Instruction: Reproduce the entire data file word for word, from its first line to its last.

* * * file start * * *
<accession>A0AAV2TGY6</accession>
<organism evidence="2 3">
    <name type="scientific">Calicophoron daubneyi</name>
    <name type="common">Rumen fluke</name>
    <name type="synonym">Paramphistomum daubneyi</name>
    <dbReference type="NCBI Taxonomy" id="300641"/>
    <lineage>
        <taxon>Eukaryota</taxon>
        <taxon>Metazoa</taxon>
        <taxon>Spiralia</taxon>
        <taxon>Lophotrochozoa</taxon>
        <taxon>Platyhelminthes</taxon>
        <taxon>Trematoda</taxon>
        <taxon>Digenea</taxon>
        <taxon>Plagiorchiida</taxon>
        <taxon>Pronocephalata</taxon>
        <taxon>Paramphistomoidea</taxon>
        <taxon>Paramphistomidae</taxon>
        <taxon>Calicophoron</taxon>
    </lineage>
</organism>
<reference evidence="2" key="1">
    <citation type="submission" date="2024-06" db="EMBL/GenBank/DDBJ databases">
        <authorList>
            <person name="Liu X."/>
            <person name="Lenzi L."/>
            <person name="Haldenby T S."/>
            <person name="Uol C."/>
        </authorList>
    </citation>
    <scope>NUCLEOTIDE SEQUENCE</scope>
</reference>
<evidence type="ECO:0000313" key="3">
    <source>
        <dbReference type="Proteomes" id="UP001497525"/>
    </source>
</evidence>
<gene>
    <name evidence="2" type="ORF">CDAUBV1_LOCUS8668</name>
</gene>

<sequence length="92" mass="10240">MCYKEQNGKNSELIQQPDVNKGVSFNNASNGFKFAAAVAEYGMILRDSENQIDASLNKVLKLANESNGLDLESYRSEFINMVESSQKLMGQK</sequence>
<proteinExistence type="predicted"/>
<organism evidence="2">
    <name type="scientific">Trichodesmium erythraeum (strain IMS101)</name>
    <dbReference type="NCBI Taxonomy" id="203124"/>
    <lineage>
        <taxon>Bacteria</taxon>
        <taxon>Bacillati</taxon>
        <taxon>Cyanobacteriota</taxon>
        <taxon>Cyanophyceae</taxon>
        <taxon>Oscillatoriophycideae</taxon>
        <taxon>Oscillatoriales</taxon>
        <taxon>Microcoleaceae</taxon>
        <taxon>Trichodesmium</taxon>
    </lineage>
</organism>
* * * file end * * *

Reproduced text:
<accession>A0AAV2TGY6</accession>
<organism evidence="2 3">
    <name type="scientific">Calicophoron daubneyi</name>
    <name type="common">Rumen fluke</name>
    <name type="synonym">Paramphistomum daubneyi</name>
    <dbReference type="NCBI Taxonomy" id="300641"/>
    <lineage>
        <taxon>Eukaryota</taxon>
        <taxon>Metazoa</taxon>
        <taxon>Spiralia</taxon>
        <taxon>Lophotrochozoa</taxon>
        <taxon>Platyhelminthes</taxon>
        <taxon>Trematoda</taxon>
        <taxon>Digenea</taxon>
        <taxon>Plagiorchiida</taxon>
        <taxon>Pronocephalata</taxon>
        <taxon>Paramphistomoidea</taxon>
        <taxon>Paramphistomidae</taxon>
        <taxon>Calicophoron</taxon>
    </lineage>
</organism>
<reference evidence="2" key="1">
    <citation type="submission" date="2024-06" db="EMBL/GenBank/DDBJ databases">
        <authorList>
            <person name="Liu X."/>
            <person name="Lenzi L."/>
            <person name="Haldenby T S."/>
            <person name="Uol C."/>
        </authorList>
    </citation>
    <scope>NUCLEOTIDE SEQUENCE</scope>
</reference>
<evidence type="ECO:0000313" key="3">
    <source>
        <dbReference type="Proteomes" id="UP001497525"/>
    </source>
</evidence>
<gene>
    <name evidence="2" type="ORF">CDAUBV1_LOCUS8668</name>
</gene>

<sequence length="92" mass="10240">MCYKEQNGKNSELIQQPDVNKGVSFNNASNGFKFAAAVAEYGMILRDSENQIDASLNKVLKLANESNGLDLESYRSEFINMVESSQKLMGQK</sequence>
<proteinExistence type="predicted"/>
<organism evidence="2">
    <name type="scientific">Trichodesmium erythraeum (strain IMS101)</name>
    <dbReference type="NCBI Taxonomy" id="203124"/>
    <lineage>
        <taxon>Bacteria</taxon>
        <taxon>Bacillati</taxon>
        <taxon>Cyanobacteriota</taxon>
        <taxon>Cyanophyceae</taxon>
        <taxon>Oscillatoriophycideae</taxon>
        <taxon>Oscillatoriales</taxon>
        <taxon>Microcoleaceae</taxon>
        <taxon>Trichodesmium</taxon>
    </lineage>
</organism>